Would you say that you like the solutions in your games spelled out for you? In that case, Typoman is here to punish you for your careless use of language. This side-scrolling platform-puzzler spells things out for you alright. Its protagonist, antagonists, and essential level furniture are all quite literally made up of the letters that spell out what they are.
Our hero has an 'H' in place of a set of legs, an 'E' instead of a torso, an 'R' for an arm and an 'O' for a head. Implacable insectoid pursuers spell out 'DOOM,' while that raisable platform over there rests on the word 'PLATFORM'. If Typoman's typographic world is a little on the nose, however, then its puzzles are far cleverer in their use of the English language. Occasionally too much so, in fact.
While Typoman largely controls like a typical 2D platformer (it's particularly reminiscent of Limbo in look and feel), it's completely devoid of direct combat. Rather, progress is about negotiating isolated set-piece situations by physically shuffling around letters to form words that will bring the silhouetted world around you to life.
It might be as simple as spelling out the world 'DOWN' to drop a ladder, or you might need to swing the letter 'D' into the suspended word 'RAIN' in order to drain a deep pool. We don't want to provide too many more examples here, because the vast majority of Typoman's appeal hinges on its creative use of language. To describe the cleverness of the game's puzzles is to spoil them.
Perhaps it's our pampered modern gaming sensibilities, but occasionally Typoman's conundrums are a little too vague for their own good. We find ourselves completely stumped on one early teaser that sees us repeatedly choking on gas. It turned out we aren't yet fully on the game's wavelength, nor fully appreciative of its powerful word-forming system. It's tempting to suggest that this was an issue with the game's pacing, signposting and even its use of language rather than our own powers of comprehension. It certainly wasn't the last time we're stumped by it.
We do appreciate the way that letters and words in Typoman don't simply exist in an abstract menu - though you can indeed interact with them in this way if you wish through the game's Wordscrambler menu, accessible through the Y button. But these are also physical objects that can be hefted and thrown around the levels, making the puzzles physical in nature as well as linguistic.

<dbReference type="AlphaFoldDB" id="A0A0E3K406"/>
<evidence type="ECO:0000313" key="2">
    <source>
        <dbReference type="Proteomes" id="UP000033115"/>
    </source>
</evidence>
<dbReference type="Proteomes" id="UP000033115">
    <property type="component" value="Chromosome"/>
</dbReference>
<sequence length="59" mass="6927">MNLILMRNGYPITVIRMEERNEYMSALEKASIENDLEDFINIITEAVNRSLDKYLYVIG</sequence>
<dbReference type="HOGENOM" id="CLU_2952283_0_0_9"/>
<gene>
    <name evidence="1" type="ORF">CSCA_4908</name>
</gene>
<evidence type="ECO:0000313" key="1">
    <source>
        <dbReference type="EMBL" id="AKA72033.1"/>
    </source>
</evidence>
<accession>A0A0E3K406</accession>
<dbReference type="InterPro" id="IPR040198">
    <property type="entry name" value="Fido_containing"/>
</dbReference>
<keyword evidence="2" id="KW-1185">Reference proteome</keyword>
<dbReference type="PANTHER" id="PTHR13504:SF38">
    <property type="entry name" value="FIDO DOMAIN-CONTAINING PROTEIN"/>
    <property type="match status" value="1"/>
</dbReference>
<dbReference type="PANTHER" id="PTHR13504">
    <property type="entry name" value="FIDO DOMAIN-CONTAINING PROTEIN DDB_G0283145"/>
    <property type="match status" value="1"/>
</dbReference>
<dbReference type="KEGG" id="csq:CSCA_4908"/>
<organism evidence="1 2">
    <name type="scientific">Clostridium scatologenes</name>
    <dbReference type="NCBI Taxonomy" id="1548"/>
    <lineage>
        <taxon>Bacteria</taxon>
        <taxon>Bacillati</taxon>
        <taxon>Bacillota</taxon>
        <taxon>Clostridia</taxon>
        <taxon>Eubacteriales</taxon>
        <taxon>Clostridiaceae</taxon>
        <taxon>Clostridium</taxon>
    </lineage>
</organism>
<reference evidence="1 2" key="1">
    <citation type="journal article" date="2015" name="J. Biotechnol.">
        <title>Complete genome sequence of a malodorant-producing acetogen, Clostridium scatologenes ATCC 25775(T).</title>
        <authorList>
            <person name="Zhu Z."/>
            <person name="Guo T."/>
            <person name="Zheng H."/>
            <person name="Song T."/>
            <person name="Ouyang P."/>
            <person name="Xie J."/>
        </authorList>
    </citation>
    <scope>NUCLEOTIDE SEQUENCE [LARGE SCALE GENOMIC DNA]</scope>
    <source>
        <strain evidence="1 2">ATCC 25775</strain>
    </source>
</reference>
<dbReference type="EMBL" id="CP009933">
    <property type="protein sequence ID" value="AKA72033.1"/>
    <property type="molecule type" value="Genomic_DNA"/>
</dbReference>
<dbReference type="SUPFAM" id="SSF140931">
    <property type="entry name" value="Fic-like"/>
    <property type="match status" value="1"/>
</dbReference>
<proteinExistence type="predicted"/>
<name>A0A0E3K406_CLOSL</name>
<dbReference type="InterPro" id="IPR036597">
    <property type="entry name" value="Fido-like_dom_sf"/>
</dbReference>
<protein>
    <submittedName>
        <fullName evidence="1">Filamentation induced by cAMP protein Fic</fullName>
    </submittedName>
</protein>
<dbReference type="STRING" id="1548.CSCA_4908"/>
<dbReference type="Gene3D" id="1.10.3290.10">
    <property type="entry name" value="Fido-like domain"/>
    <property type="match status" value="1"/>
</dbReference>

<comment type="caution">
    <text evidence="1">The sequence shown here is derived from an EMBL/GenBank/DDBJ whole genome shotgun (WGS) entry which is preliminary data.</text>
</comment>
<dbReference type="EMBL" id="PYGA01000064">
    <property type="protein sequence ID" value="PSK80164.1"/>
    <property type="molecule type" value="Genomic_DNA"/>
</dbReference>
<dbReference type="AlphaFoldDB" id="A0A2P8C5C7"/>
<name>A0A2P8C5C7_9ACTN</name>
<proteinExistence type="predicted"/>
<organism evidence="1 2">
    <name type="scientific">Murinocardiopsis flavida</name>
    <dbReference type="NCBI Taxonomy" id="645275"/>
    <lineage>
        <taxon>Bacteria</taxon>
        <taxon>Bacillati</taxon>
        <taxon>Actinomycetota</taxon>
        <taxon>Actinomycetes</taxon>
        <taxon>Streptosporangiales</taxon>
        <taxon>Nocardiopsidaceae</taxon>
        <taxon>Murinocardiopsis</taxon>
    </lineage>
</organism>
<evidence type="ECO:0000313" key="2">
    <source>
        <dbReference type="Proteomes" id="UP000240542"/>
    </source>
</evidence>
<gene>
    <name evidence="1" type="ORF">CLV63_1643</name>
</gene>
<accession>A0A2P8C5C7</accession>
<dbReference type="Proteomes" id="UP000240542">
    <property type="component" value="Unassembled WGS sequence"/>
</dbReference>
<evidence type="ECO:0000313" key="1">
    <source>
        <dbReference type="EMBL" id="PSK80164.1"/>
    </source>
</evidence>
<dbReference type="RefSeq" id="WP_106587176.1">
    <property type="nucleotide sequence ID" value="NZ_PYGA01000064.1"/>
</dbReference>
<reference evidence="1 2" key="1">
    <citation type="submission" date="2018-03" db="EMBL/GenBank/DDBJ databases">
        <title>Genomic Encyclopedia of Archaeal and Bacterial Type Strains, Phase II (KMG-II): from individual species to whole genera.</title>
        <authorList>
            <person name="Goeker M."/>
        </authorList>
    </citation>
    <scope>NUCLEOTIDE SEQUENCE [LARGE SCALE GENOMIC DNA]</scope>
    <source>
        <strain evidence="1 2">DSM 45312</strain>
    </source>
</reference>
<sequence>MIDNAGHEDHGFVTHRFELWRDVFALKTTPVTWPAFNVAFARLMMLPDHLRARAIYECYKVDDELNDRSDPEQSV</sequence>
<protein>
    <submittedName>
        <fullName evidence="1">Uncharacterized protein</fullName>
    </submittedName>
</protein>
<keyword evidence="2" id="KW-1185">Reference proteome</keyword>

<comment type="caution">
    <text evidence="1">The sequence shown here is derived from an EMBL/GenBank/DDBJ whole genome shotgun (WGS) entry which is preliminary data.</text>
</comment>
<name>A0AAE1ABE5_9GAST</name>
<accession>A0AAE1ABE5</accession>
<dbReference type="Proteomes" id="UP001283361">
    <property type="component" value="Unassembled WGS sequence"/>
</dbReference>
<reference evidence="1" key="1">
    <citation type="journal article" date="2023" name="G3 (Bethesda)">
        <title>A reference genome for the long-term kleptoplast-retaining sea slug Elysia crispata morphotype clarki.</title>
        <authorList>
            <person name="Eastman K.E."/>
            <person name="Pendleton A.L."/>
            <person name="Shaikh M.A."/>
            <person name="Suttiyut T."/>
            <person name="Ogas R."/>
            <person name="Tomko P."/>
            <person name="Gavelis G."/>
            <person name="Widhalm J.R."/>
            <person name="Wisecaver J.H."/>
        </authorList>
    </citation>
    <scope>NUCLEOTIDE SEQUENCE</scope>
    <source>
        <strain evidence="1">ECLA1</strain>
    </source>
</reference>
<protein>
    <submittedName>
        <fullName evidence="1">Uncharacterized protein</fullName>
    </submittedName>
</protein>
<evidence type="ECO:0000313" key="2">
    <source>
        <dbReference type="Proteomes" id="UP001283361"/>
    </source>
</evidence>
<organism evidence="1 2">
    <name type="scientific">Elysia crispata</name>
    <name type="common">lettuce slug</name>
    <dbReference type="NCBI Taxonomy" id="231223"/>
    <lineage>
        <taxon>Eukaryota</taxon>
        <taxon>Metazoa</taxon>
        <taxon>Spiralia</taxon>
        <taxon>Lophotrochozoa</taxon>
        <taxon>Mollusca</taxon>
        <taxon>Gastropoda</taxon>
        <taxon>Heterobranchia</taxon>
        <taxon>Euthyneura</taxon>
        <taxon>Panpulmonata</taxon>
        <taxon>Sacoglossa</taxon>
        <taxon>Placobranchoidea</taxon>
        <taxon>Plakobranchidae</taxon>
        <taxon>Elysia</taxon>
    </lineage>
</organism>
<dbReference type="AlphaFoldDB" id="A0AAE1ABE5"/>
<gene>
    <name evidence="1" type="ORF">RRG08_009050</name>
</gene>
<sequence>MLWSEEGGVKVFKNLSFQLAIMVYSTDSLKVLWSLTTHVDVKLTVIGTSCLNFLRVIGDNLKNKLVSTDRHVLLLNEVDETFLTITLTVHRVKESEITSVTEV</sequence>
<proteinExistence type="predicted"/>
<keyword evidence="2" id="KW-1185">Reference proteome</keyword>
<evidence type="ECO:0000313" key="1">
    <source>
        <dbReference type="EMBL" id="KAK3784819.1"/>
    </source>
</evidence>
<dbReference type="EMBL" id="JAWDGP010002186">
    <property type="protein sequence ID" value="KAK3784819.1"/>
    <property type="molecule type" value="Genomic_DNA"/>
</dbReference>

It's a shame the game's controls aren't that little bit sharper and more responsive. You'll frequently find yourself under some kind of time constraint, whether from the aforementioned gas or a chasing monster, so it's frustrating when Hero doesn't latch onto a lever or drop a letter in exactly the right place to quickly form an activation word. The contact areas between your character and the surfaces they interact with seem a little woolly.
The mechanics of play are just never quite fluid or reliable enough. Typoman's number of punishing scenarios doesn't help with these tangles, giving many sections a trial-and-error setup that spoils the poignant, lyrical tone Brainseed Factory is going for here. Those with strong memories may recall that this is the second outing for Typoman on a Nintendo platform, with the game initially landing as a Wii U exclusive a little over two years ago. This revised edition provides some minor design and graphical enhancements, but it also takes away the Wii U version's neat touchscreen control options - even in handheld mode.
All in all, Typoman remains a game with a brilliant core idea and some frequently flawed execution. When it works, it's one of the freshest platform puzzlers you'll play on Switch, and those shining moments are just about frequent enough to warrant a cautious recommendation for those of a particularly wordy disposition.
Typoman remains a refreshing combination of platform-adventure and word puzzler, with a particularly creative use of words and letters as physical tools. It's undoubtedly spoiled by frustratingly clunky platforming mechanics and a lack of clarity in some of its design, but those after something a little bit different and cerebral should give it a spin.